Mango Music 2014
All-encompassing summer adventure in hi-fi and raw feelings where not a minute is wasted.
It might be a familiar story of a talented guy helping a talented girl to achieve success only to be gutted, but Bret Bingham and Tim Morse found a new twist to it. Combining the former’s pop agenda with the latter’s prog attitude, “The Mangoes” clings to their Californian air yet covers all the bases in between over 19 songs that bring the concept to life without overblowing it. There’s an artsy, Bowie-esque approach on display, with many a playful, pun-employing moments which keeps the listener focused for the whole hour.
It’s easy and interesting to follow the threads, as the jazzy croon and glossy swing in “The Future (Will Be Yours)” has its melody turned into a punchy number for “The Future (Will Be Ours)” and into a gloomy ballad for “No Future,” once the mood gets set with a keyboard-driven cosmic confectionary of “I Told You So.” Its sun-kissed silkiness unfolds in a colorful roll in “Mangoes Overture” whose initial orchestration rises to the dizzy heights of sweet desperation in “Headed For A Fall”; in such surroundings, even the infectious Latin leering in “Barista Girl” doesn’t feel so much of a pastiche. But where “Dirty Love” delivers soulful hard rock, the female-voiced “Stupid Chorus” dwindles the sway down to a Balearic techno groove that’s passed on to “Brickwall” for a raga-ravaged psychedelic injection.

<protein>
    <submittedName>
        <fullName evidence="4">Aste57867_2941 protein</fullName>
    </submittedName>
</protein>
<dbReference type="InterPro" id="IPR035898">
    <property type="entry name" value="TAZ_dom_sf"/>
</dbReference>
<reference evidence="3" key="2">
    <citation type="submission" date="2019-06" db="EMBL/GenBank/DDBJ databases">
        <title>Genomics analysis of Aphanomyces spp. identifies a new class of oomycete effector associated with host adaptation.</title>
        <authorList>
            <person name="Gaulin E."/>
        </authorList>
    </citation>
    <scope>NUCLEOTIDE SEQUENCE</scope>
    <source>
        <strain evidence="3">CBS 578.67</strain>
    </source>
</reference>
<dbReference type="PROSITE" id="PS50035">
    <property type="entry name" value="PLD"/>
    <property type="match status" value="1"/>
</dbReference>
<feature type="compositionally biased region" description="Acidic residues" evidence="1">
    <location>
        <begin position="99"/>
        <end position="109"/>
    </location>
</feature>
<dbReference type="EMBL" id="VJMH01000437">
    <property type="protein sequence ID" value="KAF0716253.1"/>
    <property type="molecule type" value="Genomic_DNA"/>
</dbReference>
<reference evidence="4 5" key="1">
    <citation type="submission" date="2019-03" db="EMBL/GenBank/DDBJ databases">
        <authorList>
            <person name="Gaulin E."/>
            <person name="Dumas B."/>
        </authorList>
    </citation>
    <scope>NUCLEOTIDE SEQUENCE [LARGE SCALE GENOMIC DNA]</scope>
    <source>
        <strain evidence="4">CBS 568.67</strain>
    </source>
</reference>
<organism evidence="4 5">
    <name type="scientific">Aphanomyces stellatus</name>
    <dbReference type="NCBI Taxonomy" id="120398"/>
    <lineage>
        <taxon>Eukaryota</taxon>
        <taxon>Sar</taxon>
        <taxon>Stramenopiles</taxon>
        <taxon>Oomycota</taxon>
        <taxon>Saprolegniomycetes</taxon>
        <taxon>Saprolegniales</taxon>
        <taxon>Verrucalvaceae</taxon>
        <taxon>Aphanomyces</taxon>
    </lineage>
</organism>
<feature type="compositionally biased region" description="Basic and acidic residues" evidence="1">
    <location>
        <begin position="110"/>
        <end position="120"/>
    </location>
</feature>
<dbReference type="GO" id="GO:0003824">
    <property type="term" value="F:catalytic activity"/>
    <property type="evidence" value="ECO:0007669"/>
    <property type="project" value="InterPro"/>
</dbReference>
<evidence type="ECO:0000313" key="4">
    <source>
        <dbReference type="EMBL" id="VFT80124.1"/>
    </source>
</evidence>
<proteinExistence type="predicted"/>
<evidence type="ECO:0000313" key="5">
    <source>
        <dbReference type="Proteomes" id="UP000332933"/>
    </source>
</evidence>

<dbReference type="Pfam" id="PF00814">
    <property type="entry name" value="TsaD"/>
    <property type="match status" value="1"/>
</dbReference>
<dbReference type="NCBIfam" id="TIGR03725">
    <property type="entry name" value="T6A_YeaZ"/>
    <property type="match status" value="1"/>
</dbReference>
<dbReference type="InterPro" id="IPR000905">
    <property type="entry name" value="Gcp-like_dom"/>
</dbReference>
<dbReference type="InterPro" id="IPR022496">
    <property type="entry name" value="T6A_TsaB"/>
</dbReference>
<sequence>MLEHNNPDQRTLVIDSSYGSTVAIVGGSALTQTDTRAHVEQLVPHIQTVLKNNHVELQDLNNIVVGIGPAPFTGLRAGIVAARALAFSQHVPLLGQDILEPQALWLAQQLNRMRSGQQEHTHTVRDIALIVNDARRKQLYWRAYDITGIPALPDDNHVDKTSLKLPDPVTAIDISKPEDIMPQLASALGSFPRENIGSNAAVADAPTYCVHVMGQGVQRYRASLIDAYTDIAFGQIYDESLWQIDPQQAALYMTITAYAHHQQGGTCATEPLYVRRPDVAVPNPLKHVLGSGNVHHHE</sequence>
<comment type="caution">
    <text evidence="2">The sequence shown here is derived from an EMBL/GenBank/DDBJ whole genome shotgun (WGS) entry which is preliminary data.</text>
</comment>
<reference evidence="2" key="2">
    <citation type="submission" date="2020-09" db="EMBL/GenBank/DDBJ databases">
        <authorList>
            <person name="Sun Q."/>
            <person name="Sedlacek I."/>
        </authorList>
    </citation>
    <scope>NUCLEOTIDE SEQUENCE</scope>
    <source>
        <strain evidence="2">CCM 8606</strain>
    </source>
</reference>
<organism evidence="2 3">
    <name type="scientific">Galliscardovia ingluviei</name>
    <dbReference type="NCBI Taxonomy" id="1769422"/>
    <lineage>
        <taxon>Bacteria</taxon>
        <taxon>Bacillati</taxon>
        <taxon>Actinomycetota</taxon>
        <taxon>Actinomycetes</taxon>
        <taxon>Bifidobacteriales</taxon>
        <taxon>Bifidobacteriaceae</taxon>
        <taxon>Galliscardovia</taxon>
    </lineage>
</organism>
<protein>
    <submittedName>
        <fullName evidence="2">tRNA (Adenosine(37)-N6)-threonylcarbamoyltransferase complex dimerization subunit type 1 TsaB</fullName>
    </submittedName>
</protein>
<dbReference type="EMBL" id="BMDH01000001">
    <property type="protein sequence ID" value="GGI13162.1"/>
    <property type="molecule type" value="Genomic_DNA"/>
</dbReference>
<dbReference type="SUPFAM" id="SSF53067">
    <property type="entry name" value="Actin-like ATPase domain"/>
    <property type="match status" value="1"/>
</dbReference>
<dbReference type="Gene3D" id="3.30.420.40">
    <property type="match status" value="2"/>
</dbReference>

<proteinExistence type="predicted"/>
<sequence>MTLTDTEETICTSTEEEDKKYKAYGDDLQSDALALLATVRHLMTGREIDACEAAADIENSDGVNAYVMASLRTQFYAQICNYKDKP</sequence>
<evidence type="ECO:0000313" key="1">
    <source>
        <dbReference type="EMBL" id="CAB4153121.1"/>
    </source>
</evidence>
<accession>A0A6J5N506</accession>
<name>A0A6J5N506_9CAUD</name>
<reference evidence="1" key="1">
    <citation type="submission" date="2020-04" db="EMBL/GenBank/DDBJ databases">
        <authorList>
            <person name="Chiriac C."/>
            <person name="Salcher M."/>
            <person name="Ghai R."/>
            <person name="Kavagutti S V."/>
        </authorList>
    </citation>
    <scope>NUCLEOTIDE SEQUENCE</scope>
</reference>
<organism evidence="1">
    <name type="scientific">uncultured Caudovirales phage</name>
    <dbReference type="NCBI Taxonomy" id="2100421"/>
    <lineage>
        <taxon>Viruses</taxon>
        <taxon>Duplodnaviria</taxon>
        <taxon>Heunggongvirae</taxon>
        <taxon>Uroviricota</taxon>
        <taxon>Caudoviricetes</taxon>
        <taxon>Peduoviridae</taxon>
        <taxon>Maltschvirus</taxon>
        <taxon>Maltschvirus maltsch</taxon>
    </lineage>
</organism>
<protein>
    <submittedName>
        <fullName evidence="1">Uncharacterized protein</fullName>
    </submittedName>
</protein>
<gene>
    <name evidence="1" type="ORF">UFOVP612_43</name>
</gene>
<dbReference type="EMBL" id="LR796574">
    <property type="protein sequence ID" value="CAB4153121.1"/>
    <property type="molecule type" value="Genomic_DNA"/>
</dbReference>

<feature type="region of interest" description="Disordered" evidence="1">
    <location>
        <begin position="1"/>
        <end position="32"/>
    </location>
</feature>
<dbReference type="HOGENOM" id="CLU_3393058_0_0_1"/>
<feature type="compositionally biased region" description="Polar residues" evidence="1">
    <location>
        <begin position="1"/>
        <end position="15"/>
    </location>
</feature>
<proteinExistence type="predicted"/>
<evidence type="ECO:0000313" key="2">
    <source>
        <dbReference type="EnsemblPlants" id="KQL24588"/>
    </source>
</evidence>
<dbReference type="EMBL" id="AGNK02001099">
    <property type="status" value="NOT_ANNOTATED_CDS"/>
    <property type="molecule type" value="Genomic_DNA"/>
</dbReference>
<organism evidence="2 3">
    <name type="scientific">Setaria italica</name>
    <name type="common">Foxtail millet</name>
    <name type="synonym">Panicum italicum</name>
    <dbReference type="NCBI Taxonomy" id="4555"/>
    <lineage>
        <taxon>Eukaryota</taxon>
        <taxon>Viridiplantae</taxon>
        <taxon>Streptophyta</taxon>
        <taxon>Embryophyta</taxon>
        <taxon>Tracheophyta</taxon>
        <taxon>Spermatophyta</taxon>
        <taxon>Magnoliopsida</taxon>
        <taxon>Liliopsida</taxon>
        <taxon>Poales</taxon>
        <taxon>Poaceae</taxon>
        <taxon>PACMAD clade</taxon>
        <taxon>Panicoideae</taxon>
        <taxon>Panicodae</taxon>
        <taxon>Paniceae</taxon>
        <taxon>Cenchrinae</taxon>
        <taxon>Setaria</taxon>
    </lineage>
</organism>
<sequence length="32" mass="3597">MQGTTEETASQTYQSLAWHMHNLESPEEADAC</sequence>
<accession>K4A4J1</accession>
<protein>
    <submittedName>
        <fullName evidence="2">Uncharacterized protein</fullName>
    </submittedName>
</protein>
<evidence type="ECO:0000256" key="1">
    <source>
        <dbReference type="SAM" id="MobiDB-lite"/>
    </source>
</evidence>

Styles may shift here yet the tunes always bubble right on their surface, the harmonies-filled chorus of “Disguise” lodging itself in one’s memory for long until the heavy “Broken Soul” shatters it all. In order to not leave a bitter aftertaste, “The Mangoes Theme” offers a finale in a punk mode – quite fitting, given the banality of the story in the first place – to celebrate this effortless triumph of an album. Juicy!